Miracle survival, heroism, recalled at Texas march to remember Holocaust, fight antisemitism

PHOTO: CBN News

Originally published in CBN News

Seventy marches in 15 nations are taking place this year to honor the memory of the Holocaust and speak out against anti-Semitism.

One of those took place in Texas recently, where more than 120 Jews and Christians gathered at Southern Methodist University (SMU) in Dallas for the March of Remembrance.

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“Lithuania has the most dubious statistic of being the country in Europe that has killed more Jews as percentage to their population than any country in Europe. So, 96% or so are killed. And you’re looking at the 4% [that] are here,” Holocaust survivor Rosian Zerner told participants.

Rosian shared how when she was six, Nazis took her family to a Lithuanian ghetto, where her parents engineered her escape.

“That’s just the first of my many, many miracles that I survived. [I] must live my life in gratitude now because of that. The other miracle is that my parents survived, and this was kind of unheard of in Lithuania to have an intact family,” Rosian said.

“The story is that I had two sons, my two sons had two children each and my brother had two children, and my mother lived to 101, and my father lived to 96 and Hitler lost,” she said.

German theologian Jobst Bitner began the March of Remembrance, also known as March of Life, as a German-Christian response to the Holocaust. It’s now a worldwide movement.

Renata Szysner-Hurd’s father and grandmother are considered Righteous Among the Nations.  Living in Poland, where helping Jews was punishable by death, they hid nine Jews for more than two years. And their home was right next to the German airport, filled with German soldiers who visited them frequently.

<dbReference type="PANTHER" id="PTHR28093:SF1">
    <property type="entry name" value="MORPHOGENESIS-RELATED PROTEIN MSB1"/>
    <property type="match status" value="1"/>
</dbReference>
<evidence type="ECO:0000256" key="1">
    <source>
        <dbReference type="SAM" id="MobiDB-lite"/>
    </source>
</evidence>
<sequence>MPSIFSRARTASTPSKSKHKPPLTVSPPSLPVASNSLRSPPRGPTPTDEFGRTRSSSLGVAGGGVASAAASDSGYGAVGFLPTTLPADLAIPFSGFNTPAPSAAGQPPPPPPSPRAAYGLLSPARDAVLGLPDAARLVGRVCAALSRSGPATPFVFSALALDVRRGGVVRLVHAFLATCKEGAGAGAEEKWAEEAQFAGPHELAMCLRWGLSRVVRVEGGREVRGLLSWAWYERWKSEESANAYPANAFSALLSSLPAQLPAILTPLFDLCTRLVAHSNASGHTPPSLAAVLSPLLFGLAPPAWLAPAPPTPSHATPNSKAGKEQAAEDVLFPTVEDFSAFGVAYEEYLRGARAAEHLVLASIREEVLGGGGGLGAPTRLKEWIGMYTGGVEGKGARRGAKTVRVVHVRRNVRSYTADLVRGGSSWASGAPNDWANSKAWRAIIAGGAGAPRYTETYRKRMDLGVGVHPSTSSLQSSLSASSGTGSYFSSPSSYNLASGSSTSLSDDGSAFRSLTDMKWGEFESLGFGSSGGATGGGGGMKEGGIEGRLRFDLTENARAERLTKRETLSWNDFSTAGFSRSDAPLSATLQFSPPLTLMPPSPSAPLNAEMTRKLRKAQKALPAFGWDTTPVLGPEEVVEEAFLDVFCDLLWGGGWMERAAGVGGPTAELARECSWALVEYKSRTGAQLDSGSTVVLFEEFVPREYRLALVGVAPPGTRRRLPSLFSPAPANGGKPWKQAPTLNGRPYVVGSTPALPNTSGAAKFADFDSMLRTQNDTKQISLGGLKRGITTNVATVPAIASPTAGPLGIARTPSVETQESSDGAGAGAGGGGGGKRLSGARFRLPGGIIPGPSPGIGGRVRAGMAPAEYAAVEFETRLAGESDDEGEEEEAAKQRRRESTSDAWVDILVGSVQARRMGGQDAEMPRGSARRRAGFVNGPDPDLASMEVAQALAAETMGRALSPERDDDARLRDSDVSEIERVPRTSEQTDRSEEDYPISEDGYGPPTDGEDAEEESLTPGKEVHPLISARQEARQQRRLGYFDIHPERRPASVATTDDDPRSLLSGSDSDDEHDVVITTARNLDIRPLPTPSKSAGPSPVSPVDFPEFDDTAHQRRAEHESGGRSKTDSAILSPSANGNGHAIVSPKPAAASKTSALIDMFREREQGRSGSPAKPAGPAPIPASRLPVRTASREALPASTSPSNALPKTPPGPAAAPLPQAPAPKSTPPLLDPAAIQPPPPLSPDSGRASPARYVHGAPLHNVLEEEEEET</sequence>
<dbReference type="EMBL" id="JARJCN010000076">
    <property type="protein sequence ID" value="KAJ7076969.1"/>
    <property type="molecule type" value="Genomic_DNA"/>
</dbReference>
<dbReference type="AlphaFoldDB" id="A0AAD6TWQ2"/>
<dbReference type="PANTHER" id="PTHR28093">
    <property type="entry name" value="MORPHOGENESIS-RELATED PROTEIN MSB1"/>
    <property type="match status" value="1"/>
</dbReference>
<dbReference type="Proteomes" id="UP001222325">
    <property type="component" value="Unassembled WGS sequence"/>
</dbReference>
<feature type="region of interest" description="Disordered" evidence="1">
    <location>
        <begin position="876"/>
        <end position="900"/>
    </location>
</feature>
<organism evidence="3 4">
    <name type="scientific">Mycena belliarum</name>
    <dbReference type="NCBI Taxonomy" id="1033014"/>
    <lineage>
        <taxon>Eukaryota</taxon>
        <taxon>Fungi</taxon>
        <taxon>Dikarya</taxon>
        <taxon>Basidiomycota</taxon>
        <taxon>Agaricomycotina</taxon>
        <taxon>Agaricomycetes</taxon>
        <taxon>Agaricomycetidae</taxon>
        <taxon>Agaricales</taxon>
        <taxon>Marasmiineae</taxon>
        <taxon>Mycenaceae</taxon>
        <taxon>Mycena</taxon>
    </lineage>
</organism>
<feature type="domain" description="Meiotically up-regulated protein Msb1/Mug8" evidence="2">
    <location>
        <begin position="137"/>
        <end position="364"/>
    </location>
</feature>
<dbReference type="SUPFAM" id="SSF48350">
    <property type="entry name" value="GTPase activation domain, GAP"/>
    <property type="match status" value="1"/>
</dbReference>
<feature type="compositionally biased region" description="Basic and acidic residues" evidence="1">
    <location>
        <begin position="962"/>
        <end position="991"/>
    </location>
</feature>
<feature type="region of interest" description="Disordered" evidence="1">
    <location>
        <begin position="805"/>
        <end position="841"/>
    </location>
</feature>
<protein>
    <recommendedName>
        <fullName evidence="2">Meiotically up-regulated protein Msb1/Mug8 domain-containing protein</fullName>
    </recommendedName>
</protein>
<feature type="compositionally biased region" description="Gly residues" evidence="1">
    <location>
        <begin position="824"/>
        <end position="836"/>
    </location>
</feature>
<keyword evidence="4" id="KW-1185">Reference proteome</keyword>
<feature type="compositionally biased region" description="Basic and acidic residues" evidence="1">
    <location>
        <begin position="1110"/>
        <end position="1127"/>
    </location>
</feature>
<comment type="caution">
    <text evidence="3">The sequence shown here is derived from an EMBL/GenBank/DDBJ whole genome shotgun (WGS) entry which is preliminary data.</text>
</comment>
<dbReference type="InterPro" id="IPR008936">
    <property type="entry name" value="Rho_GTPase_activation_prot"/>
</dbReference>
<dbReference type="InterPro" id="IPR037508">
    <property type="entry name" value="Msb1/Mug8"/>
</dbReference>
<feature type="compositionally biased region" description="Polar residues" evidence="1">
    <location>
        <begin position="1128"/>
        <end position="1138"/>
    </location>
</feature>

“In 1939, September 13th, it was a Rosh Hashanah, and all the Jewish people came to pray in a center. And at that time, the Germans surrounded everybody in the synagogue and pretty much burned them alive,” Renata related.

“My dad heard the rumours [and he was saying], ‘This cannot be. That’s not possible.’ So, he walked three and a half kilometres to town to find out if that’s just the rumours,” Szysner-Hurd explained. 

“But when he got to the city, indeed, he just saw the synagogue and the smell of, burning bodies. And on that day, he made a promise that if any of the Jewish people will ever need help, he will help them,” she said. “He was 17.”

She says it’s up to parents to combat anti-Semitism.

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